I've been walking an Agile path since the days of XP - as a software developer, tech lead, IT manager, and scrum master/product owner/agile coach. Recently, I started work at a company that holds what they call "reflections." It's the first I've encountered this type of ceremony and searching the Internet serves up an abundance of links about retrospectives, but nothing that describes a "reflection" ceremony.

The distinction at this company seems to be that a retrospective is as one would expect - an end-of-sprint conversation focused on improving the team's process. A "reflection" occurs at less frequent intervals and, for this company, focuses on the interpersonal issues around communication and rapport. It's also distinct from what I've also encountered elsewhere as a "project retrospective," which also focuses on the teams processes and practices over an extended time frame. Up until now I have not separated out the interpersonal issues from the traditional retrospective conversations.

Has anyone else encountered the practice of "reflections" or know the origins of the practice?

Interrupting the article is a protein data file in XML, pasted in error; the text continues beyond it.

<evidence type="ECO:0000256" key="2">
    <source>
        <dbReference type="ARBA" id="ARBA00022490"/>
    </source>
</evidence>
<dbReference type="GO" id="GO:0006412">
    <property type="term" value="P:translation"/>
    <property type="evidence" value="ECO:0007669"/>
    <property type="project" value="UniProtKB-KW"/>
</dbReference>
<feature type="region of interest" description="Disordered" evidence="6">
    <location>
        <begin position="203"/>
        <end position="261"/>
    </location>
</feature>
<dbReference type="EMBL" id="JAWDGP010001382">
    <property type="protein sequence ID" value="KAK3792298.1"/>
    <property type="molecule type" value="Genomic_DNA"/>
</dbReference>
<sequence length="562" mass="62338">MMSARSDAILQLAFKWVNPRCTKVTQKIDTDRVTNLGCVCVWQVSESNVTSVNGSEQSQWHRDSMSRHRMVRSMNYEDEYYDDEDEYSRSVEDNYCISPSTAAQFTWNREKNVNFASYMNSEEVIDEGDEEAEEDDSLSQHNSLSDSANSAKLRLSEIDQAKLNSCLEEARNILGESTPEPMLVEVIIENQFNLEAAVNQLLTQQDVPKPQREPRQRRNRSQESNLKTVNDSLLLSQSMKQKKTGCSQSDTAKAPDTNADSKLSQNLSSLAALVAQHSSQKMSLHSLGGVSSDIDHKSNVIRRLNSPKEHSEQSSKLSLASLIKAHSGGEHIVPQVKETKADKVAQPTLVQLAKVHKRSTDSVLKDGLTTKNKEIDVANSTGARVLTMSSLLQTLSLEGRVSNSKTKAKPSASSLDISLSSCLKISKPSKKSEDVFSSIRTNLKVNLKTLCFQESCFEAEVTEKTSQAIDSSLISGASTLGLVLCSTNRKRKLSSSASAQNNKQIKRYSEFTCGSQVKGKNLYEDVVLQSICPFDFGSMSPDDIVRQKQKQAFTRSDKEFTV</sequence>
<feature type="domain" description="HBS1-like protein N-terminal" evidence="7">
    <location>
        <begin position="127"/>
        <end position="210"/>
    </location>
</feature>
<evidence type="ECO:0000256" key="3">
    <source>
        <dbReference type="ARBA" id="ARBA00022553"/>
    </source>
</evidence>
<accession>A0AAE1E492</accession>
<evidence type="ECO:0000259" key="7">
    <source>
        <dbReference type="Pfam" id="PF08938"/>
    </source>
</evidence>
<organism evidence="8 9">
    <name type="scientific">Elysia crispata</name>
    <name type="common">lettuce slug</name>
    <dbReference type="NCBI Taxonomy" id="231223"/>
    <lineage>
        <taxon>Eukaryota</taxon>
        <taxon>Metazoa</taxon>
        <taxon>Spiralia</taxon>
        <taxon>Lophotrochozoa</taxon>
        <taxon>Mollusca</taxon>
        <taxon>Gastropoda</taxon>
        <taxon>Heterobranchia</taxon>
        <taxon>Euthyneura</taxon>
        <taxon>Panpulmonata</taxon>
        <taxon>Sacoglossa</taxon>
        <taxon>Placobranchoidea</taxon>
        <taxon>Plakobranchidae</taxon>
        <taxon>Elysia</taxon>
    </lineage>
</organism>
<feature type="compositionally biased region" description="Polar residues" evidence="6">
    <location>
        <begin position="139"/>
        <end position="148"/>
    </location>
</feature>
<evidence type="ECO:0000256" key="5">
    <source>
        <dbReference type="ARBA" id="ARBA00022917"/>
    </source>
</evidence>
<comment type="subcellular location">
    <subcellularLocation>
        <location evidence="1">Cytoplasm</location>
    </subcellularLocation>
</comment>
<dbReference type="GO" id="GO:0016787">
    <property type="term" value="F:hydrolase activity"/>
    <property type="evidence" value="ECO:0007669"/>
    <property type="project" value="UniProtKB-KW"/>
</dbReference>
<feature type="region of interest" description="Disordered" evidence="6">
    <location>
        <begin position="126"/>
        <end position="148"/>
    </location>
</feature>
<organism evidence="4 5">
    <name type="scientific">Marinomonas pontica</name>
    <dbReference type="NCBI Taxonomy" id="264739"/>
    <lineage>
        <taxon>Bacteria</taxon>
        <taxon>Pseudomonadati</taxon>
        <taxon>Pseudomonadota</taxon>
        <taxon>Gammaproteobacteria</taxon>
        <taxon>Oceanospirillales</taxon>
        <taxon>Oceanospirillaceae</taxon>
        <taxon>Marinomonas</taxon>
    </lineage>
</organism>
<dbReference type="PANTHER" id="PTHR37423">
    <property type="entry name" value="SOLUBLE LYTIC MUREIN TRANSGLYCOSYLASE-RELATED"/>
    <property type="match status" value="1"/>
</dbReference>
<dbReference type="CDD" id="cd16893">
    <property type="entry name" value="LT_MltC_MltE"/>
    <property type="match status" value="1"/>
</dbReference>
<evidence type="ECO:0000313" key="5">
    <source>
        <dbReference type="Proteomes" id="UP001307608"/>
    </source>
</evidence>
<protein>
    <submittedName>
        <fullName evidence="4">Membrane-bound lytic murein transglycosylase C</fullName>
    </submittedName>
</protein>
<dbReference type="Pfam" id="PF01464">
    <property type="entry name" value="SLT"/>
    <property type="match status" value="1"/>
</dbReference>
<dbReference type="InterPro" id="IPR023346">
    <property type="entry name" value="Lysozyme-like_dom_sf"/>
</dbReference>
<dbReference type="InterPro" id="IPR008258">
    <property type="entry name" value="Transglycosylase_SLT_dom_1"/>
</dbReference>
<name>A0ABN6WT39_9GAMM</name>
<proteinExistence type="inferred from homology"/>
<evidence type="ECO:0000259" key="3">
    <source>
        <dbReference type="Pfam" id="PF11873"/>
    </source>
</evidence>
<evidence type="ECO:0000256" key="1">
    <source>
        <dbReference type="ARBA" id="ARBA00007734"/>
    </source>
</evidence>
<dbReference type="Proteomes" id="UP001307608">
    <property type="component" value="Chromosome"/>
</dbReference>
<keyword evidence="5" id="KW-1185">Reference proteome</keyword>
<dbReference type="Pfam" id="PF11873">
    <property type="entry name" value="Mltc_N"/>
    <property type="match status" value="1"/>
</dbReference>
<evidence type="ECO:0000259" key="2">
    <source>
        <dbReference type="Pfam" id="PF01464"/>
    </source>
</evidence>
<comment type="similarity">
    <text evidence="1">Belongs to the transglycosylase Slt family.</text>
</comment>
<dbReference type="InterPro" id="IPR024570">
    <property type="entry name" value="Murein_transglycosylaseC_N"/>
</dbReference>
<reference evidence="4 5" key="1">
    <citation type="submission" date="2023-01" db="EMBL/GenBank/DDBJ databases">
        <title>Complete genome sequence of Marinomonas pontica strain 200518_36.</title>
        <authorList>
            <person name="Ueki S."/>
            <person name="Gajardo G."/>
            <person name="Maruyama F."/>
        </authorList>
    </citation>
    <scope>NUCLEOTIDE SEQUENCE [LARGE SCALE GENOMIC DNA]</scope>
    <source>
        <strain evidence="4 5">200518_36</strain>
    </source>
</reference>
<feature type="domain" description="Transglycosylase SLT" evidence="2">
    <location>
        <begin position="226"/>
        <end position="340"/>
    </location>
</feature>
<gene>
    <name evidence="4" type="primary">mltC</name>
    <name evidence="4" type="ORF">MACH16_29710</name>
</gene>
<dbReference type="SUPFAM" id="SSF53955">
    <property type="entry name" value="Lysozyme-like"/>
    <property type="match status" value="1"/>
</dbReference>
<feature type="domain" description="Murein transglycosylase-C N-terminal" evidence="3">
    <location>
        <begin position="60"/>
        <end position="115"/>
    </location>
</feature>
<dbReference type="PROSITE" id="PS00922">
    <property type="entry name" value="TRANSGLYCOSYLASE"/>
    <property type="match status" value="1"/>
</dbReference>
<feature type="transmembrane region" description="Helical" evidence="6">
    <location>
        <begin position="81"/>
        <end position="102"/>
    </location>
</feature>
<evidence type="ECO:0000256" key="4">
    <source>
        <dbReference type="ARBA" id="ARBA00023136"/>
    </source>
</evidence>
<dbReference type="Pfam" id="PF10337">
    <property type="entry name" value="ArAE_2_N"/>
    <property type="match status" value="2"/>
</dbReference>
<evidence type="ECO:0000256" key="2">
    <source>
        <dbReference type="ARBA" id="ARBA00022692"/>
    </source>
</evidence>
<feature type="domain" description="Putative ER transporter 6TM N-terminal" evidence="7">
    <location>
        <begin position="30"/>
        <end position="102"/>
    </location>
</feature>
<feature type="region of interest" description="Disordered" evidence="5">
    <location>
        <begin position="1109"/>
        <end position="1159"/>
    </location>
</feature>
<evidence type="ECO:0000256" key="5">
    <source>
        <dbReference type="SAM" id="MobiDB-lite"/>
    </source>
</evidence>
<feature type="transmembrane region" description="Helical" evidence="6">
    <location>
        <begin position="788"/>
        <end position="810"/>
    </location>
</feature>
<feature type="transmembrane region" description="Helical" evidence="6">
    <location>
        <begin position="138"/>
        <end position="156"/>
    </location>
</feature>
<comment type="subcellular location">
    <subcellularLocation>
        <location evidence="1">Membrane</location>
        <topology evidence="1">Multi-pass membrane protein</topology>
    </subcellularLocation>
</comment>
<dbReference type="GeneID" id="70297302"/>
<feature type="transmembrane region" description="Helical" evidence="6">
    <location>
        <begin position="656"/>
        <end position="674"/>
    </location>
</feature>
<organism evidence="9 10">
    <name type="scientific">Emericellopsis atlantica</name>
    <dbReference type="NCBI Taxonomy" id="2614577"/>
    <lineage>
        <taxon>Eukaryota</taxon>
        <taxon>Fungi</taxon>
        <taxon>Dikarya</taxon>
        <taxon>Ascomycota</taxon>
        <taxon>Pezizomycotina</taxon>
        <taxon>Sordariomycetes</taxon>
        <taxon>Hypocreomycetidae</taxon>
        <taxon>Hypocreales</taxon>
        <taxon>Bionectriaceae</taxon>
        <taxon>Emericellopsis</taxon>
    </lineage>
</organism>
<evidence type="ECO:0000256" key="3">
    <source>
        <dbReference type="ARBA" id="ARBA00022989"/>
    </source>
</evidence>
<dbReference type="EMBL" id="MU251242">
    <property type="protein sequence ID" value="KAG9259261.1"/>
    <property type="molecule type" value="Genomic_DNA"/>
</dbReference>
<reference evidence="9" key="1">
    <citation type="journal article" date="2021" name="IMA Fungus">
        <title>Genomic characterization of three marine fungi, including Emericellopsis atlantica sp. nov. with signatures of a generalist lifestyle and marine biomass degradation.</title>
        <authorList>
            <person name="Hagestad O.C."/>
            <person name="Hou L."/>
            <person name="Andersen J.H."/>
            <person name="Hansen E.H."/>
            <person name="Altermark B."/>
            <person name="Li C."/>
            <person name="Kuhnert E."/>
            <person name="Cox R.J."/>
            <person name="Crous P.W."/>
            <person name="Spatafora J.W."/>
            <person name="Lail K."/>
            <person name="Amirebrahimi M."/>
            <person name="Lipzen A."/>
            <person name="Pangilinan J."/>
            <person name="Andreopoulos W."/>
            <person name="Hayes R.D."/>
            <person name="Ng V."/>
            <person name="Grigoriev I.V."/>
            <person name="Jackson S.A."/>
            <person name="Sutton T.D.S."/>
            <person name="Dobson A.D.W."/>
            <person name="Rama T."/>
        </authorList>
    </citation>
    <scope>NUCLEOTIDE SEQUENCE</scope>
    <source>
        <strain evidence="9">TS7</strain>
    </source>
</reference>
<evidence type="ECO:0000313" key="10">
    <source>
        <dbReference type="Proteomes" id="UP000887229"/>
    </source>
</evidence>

• I've never heard of this, but have you asked anyone at this company how this idea came about and try to get general impressions about what people think of it?
    – Thomas Owens
    Commented Jun 11, 2018 at 14:30
  • Ah, yes. A question so obvious I forgot to mention that I did, indeed, ask this question. The answer isn't entirely clear, but it seems to have originated with the original coach/trainer contracted to bring Agile and scrum into the organization. I have been working to ask this question of that individual, but that may take a while. I should also note that this organization is about 2 years into their Agile transformation.
    – 5280Angel
    Commented Jun 11, 2018 at 14:49

1 Answer 1


I would imagine it is related to the 12th agile principle:

"At regular intervals, the team reflects on how to become more effective, then tunes and adjusts its behavior accordingly".

Reflecting is essential to agile, a retrospective is one way to do it. I've also seen teams that use Kaizen, blameless post mortems, lessons learned, and other practices.

  • I'm accepting this as the answer not just because it's the only answer offered [ :) ] but because it is in line with what I've been able to discover after further research. The idea of a "reflection" appears to have originated with the company's original trainer. The purpose was to explicitly call out interpersonal issues and avoid the possibility of their being neglected due to an over emphasis on process issues during a traditional retrospective.
    – 5280Angel
    Commented Jun 14, 2018 at 21:27
  • Cool, looks like the trainer really applied the agile mindset a d principles.
    – BenLinders
    Commented Jun 15, 2018 at 21:36

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